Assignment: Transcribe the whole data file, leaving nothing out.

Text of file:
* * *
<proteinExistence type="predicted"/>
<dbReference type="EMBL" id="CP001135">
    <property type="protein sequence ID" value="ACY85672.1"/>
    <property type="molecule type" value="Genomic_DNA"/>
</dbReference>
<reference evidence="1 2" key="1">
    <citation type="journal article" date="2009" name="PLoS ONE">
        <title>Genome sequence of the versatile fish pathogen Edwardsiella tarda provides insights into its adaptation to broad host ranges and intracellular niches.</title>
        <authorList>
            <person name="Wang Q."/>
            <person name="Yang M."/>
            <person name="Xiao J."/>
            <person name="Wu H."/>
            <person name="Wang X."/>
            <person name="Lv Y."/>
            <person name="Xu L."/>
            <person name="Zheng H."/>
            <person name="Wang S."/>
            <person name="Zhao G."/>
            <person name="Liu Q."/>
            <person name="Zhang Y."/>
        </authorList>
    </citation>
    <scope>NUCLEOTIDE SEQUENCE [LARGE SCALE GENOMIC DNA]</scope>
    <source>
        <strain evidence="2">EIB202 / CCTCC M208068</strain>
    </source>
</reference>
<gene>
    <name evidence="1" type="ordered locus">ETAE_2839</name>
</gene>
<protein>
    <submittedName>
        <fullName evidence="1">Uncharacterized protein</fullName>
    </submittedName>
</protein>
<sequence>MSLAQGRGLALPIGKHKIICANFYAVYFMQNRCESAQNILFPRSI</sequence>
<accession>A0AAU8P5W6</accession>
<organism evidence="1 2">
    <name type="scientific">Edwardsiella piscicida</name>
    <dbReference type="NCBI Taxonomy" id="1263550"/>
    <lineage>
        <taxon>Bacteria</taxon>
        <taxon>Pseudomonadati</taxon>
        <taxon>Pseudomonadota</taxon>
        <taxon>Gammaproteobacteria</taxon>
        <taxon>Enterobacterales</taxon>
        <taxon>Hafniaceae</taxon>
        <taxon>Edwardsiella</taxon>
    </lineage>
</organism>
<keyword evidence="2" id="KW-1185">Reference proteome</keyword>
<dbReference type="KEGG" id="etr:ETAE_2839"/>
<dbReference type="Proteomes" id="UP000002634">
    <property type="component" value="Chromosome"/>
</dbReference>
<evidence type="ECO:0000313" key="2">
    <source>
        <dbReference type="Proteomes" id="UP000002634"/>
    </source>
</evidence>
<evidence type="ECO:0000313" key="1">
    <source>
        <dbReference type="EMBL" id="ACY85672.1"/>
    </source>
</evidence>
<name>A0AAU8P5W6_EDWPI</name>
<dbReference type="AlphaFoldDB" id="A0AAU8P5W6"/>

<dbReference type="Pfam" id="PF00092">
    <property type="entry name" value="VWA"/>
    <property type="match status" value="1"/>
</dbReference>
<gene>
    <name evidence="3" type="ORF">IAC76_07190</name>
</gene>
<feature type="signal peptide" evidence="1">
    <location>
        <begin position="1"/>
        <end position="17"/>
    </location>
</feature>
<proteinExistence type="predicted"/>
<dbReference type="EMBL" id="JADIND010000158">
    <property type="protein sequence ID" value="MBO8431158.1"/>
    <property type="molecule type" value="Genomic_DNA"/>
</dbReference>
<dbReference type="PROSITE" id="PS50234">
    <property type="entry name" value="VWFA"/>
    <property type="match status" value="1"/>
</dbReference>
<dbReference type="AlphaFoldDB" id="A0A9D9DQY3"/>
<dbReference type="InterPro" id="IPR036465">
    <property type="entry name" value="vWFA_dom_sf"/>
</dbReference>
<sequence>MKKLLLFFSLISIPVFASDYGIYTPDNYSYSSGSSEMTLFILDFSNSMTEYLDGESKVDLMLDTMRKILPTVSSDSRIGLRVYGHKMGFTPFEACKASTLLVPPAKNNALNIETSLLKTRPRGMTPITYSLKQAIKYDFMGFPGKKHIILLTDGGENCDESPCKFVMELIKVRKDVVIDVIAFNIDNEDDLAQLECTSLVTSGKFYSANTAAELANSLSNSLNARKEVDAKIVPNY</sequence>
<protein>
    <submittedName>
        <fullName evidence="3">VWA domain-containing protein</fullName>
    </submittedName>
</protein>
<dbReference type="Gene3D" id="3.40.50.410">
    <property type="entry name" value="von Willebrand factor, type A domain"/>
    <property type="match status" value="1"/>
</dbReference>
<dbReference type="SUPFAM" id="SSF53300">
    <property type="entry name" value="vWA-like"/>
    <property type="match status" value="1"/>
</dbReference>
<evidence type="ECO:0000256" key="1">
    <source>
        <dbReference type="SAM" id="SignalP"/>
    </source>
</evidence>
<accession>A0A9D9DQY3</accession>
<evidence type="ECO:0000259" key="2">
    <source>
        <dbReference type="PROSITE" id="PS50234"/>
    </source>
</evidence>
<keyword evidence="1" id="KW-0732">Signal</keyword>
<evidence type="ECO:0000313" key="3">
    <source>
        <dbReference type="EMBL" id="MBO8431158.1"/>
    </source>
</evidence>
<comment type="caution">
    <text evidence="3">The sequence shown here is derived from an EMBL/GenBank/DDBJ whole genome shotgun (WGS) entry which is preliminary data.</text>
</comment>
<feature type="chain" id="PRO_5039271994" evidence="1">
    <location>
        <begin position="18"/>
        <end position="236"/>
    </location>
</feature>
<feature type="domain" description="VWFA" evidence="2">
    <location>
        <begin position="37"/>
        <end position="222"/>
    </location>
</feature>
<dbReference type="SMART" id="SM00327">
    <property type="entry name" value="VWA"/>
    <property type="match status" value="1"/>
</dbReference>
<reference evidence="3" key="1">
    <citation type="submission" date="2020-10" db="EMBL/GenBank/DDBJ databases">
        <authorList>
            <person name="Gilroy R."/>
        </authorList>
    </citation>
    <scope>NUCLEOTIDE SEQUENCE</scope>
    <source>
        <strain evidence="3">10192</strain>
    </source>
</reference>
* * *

<proteinExistence type="predicted"/>
<dbReference type="EMBL" id="CP001135">
    <property type="protein sequence ID" value="ACY85672.1"/>
    <property type="molecule type" value="Genomic_DNA"/>
</dbReference>
<reference evidence="1 2" key="1">
    <citation type="journal article" date="2009" name="PLoS ONE">
        <title>Genome sequence of the versatile fish pathogen Edwardsiella tarda provides insights into its adaptation to broad host ranges and intracellular niches.</title>
        <authorList>
            <person name="Wang Q."/>
            <person name="Yang M."/>
            <person name="Xiao J."/>
            <person name="Wu H."/>
            <person name="Wang X."/>
            <person name="Lv Y."/>
            <person name="Xu L."/>
            <person name="Zheng H."/>
            <person name="Wang S."/>
            <person name="Zhao G."/>
            <person name="Liu Q."/>
            <person name="Zhang Y."/>
        </authorList>
    </citation>
    <scope>NUCLEOTIDE SEQUENCE [LARGE SCALE GENOMIC DNA]</scope>
    <source>
        <strain evidence="2">EIB202 / CCTCC M208068</strain>
    </source>
</reference>
<gene>
    <name evidence="1" type="ordered locus">ETAE_2839</name>
</gene>
<protein>
    <submittedName>
        <fullName evidence="1">Uncharacterized protein</fullName>
    </submittedName>
</protein>
<sequence>MSLAQGRGLALPIGKHKIICANFYAVYFMQNRCESAQNILFPRSI</sequence>
<accession>A0AAU8P5W6</accession>
<organism evidence="1 2">
    <name type="scientific">Edwardsiella piscicida</name>
    <dbReference type="NCBI Taxonomy" id="1263550"/>
    <lineage>
        <taxon>Bacteria</taxon>
        <taxon>Pseudomonadati</taxon>
        <taxon>Pseudomonadota</taxon>
        <taxon>Gammaproteobacteria</taxon>
        <taxon>Enterobacterales</taxon>
        <taxon>Hafniaceae</taxon>
        <taxon>Edwardsiella</taxon>
    </lineage>
</organism>
<keyword evidence="2" id="KW-1185">Reference proteome</keyword>
<dbReference type="KEGG" id="etr:ETAE_2839"/>
<dbReference type="Proteomes" id="UP000002634">
    <property type="component" value="Chromosome"/>
</dbReference>
<evidence type="ECO:0000313" key="2">
    <source>
        <dbReference type="Proteomes" id="UP000002634"/>
    </source>
</evidence>
<evidence type="ECO:0000313" key="1">
    <source>
        <dbReference type="EMBL" id="ACY85672.1"/>
    </source>
</evidence>
<name>A0AAU8P5W6_EDWPI</name>
<dbReference type="AlphaFoldDB" id="A0AAU8P5W6"/>

<dbReference type="Pfam" id="PF00092">
    <property type="entry name" value="VWA"/>
    <property type="match status" value="1"/>
</dbReference>
<gene>
    <name evidence="3" type="ORF">IAC76_07190</name>
</gene>
<feature type="signal peptide" evidence="1">
    <location>
        <begin position="1"/>
        <end position="17"/>
    </location>
</feature>
<proteinExistence type="predicted"/>
<dbReference type="EMBL" id="JADIND010000158">
    <property type="protein sequence ID" value="MBO8431158.1"/>
    <property type="molecule type" value="Genomic_DNA"/>
</dbReference>
<dbReference type="PROSITE" id="PS50234">
    <property type="entry name" value="VWFA"/>
    <property type="match status" value="1"/>
</dbReference>
<dbReference type="AlphaFoldDB" id="A0A9D9DQY3"/>
<dbReference type="InterPro" id="IPR036465">
    <property type="entry name" value="vWFA_dom_sf"/>
</dbReference>
<sequence>MKKLLLFFSLISIPVFASDYGIYTPDNYSYSSGSSEMTLFILDFSNSMTEYLDGESKVDLMLDTMRKILPTVSSDSRIGLRVYGHKMGFTPFEACKASTLLVPPAKNNALNIETSLLKTRPRGMTPITYSLKQAIKYDFMGFPGKKHIILLTDGGENCDESPCKFVMELIKVRKDVVIDVIAFNIDNEDDLAQLECTSLVTSGKFYSANTAAELANSLSNSLNARKEVDAKIVPNY</sequence>
<protein>
    <submittedName>
        <fullName evidence="3">VWA domain-containing protein</fullName>
    </submittedName>
</protein>
<dbReference type="Gene3D" id="3.40.50.410">
    <property type="entry name" value="von Willebrand factor, type A domain"/>
    <property type="match status" value="1"/>
</dbReference>
<dbReference type="SUPFAM" id="SSF53300">
    <property type="entry name" value="vWA-like"/>
    <property type="match status" value="1"/>
</dbReference>
<evidence type="ECO:0000256" key="1">
    <source>
        <dbReference type="SAM" id="SignalP"/>
    </source>
</evidence>
<accession>A0A9D9DQY3</accession>
<evidence type="ECO:0000259" key="2">
    <source>
        <dbReference type="PROSITE" id="PS50234"/>
    </source>
</evidence>
<keyword evidence="1" id="KW-0732">Signal</keyword>
<evidence type="ECO:0000313" key="3">
    <source>
        <dbReference type="EMBL" id="MBO8431158.1"/>
    </source>
</evidence>
<comment type="caution">
    <text evidence="3">The sequence shown here is derived from an EMBL/GenBank/DDBJ whole genome shotgun (WGS) entry which is preliminary data.</text>
</comment>
<feature type="chain" id="PRO_5039271994" evidence="1">
    <location>
        <begin position="18"/>
        <end position="236"/>
    </location>
</feature>
<feature type="domain" description="VWFA" evidence="2">
    <location>
        <begin position="37"/>
        <end position="222"/>
    </location>
</feature>
<dbReference type="SMART" id="SM00327">
    <property type="entry name" value="VWA"/>
    <property type="match status" value="1"/>
</dbReference>
<reference evidence="3" key="1">
    <citation type="submission" date="2020-10" db="EMBL/GenBank/DDBJ databases">
        <authorList>
            <person name="Gilroy R."/>
        </authorList>
    </citation>
    <scope>NUCLEOTIDE SEQUENCE</scope>
    <source>
        <strain evidence="3">10192</strain>
    </source>
</reference>